The Power Of The Midday Nap And How To Do It Properly
There's a right and wrong way to power nap.
You know the drill. One minute you’re happily (we use the term loosely) tapping away at your laptop, getting stuff done. The next, you swear the sofa cushion to your right whispers, “Come on, 10 minutes won’t hurt”. Before you know it, you’re head down, feet up, enjoying a midday siesta, on a Wednesday, and you’re not even Mediterranean.


Three seconds (aka, 30 minutes) later, you wake with a start, confused and annoyed, with a pounding in your head and a crick in your neck. Oh, the joys of working from home.


Still haven’t got the power nap downpat? While studies have shown that it can improve alertness, memory, cognitive performance and logical reasoning, it’s only if you do it the right way. So, here’s how.


The length of time you sofa-snooze is crucial

Too short and there’s no point; too long and your body will start to think it’s going into stage three/four sleep. This will make it harder for you to wake up, upsetting your circadian rhythm and making you groggy. Unless, of course, you have a spare 90 minutes… This psychologist says an hour-and-a-half potentially offers the same benefits as a full eight-hours’ shut-eye. Nice.


If you’ve only got a short window, some studies say 10 minutes is the ultimate nap length, while others recommends 20 minutes to feel refreshed and more alert. With limited time, it’s imperative to get to sleep fast, and for that you need to make sure your environment is conducive to sleep. Use an eye mask, some ear plugs, darken the room and throw a weighted blanket over your legs, if it’s not too warm, of course. Countless studies have shown the pressure of a heavy blanket can lower the heart rate, calm the nervous system, soothe anxiety and even provide protection from sensory overload.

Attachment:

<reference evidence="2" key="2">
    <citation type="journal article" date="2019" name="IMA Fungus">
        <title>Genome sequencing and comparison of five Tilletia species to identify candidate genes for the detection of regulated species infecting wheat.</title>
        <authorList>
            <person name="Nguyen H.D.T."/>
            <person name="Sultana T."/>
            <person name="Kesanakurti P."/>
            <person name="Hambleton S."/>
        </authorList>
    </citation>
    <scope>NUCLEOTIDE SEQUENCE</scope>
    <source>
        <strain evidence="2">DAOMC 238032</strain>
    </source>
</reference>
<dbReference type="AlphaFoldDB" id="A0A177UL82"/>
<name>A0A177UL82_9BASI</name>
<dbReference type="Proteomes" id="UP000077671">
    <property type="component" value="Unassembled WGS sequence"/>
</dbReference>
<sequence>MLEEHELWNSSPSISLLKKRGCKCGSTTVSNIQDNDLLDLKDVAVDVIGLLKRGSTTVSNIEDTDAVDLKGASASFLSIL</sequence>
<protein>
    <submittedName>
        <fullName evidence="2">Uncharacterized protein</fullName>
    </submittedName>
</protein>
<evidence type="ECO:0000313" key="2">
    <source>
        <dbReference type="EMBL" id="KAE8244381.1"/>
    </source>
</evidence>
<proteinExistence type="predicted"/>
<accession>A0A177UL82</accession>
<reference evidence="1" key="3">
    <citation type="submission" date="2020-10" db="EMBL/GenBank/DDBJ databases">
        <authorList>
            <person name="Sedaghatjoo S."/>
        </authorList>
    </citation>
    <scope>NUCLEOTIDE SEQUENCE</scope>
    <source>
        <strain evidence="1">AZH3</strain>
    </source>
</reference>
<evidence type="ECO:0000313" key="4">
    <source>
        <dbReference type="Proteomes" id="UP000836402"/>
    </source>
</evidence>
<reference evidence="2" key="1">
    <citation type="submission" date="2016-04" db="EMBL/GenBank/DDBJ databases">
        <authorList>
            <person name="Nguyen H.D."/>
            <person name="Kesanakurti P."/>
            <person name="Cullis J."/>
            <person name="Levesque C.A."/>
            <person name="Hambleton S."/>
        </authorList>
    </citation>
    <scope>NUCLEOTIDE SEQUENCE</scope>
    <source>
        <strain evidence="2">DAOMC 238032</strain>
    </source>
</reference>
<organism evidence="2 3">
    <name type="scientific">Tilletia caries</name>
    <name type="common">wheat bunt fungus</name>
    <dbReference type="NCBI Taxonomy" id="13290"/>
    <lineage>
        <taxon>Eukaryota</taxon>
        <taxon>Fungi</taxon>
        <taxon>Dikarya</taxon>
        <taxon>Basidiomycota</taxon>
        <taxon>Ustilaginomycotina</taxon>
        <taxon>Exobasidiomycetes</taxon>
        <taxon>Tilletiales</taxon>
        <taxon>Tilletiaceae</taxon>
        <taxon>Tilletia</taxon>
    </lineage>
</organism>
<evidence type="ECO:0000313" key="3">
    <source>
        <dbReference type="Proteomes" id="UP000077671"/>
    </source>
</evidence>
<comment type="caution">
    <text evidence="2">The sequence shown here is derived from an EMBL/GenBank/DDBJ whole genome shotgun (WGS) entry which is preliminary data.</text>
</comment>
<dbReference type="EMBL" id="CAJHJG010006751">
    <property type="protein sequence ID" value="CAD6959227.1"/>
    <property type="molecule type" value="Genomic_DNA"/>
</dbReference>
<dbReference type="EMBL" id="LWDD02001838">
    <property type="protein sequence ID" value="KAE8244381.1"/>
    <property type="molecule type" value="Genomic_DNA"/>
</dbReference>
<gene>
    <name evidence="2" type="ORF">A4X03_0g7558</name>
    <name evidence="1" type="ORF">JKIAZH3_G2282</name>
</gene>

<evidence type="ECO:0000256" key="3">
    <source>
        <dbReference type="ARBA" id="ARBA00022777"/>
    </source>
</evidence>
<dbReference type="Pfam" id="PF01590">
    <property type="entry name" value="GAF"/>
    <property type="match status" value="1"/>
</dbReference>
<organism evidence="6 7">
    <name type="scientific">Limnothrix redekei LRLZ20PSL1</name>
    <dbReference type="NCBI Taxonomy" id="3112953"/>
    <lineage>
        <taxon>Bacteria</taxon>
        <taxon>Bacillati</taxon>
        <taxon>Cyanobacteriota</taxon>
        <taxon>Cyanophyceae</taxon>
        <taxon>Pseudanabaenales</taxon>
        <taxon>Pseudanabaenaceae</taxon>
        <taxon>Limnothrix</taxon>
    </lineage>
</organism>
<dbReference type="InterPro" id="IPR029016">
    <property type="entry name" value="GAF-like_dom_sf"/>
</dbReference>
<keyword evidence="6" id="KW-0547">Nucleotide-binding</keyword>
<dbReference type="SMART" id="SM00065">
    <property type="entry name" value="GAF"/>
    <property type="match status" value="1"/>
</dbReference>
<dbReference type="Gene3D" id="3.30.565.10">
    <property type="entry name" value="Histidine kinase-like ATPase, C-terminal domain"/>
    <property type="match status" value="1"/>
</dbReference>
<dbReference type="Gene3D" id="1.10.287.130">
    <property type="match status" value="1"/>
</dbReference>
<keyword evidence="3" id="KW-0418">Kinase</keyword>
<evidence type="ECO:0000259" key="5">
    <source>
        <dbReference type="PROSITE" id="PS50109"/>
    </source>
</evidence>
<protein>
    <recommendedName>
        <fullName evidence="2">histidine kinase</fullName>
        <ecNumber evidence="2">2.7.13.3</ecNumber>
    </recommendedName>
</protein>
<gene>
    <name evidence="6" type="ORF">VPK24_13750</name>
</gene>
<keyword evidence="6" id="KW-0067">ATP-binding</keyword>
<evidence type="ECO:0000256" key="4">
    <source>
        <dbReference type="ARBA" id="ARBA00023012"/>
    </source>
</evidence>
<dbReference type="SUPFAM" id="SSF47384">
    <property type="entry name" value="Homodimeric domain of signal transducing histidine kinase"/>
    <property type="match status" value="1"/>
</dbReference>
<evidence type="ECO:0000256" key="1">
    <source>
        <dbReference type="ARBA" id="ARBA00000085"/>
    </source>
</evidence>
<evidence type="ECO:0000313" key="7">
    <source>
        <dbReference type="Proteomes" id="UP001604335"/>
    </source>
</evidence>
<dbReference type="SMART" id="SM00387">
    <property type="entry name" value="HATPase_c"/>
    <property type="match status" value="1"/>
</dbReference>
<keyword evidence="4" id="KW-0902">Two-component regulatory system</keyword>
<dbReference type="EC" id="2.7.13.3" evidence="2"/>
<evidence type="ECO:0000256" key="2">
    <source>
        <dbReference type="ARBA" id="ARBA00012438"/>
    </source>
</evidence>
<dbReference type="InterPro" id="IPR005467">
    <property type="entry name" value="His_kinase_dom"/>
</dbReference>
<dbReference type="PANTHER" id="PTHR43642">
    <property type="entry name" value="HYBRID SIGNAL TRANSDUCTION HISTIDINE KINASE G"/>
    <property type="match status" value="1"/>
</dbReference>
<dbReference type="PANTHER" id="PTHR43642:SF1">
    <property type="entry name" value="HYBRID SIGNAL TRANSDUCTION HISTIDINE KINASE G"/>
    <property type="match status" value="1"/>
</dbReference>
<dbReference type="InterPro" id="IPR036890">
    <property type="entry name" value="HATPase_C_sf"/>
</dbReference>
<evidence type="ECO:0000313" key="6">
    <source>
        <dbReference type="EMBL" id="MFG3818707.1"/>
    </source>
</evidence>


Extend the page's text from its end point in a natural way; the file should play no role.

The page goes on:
The time you take your power nap is important too

If you work a typical nine-to-five, any time after 4pm threatens to disrupt your sleep cycle at night. That’s why post-lunch is a good time for most to keep you focused for the rest of the day – anytime between 12.30pm and 2pm.


If you start making power naps a regular thing, there are plenty of long-term health benefits to look forward to, from enhanced memory to increased creativity. You might even experience better heart health – adults who took one to two naps in this study had a lower risk of heart disease and stroke than those who didn’t nap at all.


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